By Andrew Brown
Publisher: Cambridge University Press
Print Publication Year: 2011
Online Publication Date:May 2011
Chapter DOI: http://dx.doi.org/10.1017/CBO9780511933882.008
Subjects: European history 1000-1450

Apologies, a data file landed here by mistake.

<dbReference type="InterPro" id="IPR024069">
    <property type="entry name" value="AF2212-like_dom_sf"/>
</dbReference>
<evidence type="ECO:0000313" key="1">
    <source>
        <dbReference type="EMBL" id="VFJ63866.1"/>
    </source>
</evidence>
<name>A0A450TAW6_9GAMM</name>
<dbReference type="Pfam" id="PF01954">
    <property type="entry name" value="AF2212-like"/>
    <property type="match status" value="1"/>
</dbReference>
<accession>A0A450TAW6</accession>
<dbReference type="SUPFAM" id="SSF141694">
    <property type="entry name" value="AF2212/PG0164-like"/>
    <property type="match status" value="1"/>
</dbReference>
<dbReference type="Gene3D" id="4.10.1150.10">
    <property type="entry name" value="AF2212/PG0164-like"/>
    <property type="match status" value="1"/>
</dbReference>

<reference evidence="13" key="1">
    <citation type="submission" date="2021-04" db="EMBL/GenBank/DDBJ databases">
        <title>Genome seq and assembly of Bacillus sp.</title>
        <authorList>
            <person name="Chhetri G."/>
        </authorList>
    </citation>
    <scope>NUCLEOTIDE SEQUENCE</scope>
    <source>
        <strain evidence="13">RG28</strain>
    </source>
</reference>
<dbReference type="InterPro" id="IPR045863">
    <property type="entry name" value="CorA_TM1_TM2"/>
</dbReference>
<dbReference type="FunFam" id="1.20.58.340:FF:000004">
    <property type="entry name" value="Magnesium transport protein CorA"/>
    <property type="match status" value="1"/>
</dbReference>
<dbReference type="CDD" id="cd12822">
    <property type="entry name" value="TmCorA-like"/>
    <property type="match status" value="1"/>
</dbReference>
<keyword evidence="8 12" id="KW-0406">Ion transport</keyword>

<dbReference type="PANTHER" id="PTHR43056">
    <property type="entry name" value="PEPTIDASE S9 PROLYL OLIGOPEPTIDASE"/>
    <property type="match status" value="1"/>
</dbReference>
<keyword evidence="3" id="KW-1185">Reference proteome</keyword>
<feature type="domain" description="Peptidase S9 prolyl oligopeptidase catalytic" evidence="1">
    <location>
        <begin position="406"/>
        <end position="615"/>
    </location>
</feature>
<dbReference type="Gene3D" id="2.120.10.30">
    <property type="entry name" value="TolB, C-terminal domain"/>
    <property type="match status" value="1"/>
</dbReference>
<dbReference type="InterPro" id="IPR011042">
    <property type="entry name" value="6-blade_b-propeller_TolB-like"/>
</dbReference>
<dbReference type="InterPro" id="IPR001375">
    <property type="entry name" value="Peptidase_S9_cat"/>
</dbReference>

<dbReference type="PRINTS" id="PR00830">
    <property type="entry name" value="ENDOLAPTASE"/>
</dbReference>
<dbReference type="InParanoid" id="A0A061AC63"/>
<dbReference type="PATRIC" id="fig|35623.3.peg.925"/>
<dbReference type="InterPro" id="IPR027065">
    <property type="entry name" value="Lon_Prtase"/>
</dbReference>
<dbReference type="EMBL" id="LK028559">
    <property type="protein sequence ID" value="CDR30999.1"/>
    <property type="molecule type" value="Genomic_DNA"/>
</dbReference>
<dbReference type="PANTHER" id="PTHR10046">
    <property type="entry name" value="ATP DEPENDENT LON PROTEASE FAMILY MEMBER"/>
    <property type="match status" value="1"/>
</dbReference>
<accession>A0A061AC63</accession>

Next to St Basil's chapel containing the Holy Blood relic, and near the scepenhuis in the burg, lay the Dark Room. The building had once been part of the Steen, the count's castle, but by the early thirteenth century it was functioning as a prison. It had acquired its lugubrious name by 1303. Its history as a prison is appropriately obscure; sources concerning its role as a place of punishment do not survive much before the fifteenth century. Some of its functions are clearer at an earlier date. Like other buildings in the burg, it had long been under municipal authority, governed by two steenwarders who were directly appointed by the town council. At one level, it was thus an expression of communal autonomy from comital authority over certain aspects of justice. At another, it gave material form to the ability claimed by civic government to maintain social order in the town. It was also an institution that enshrined other aspects of civic authority, including those of a more sacred kind. The Dark Room dispensed charity as well as punishment. Comforting prisoners was traditionally one of the seven corporal works of mercy, and from the mid fourteenth century, as we shall see, the charitable provision that the Dark Room offered its inmates increased in a number of ways.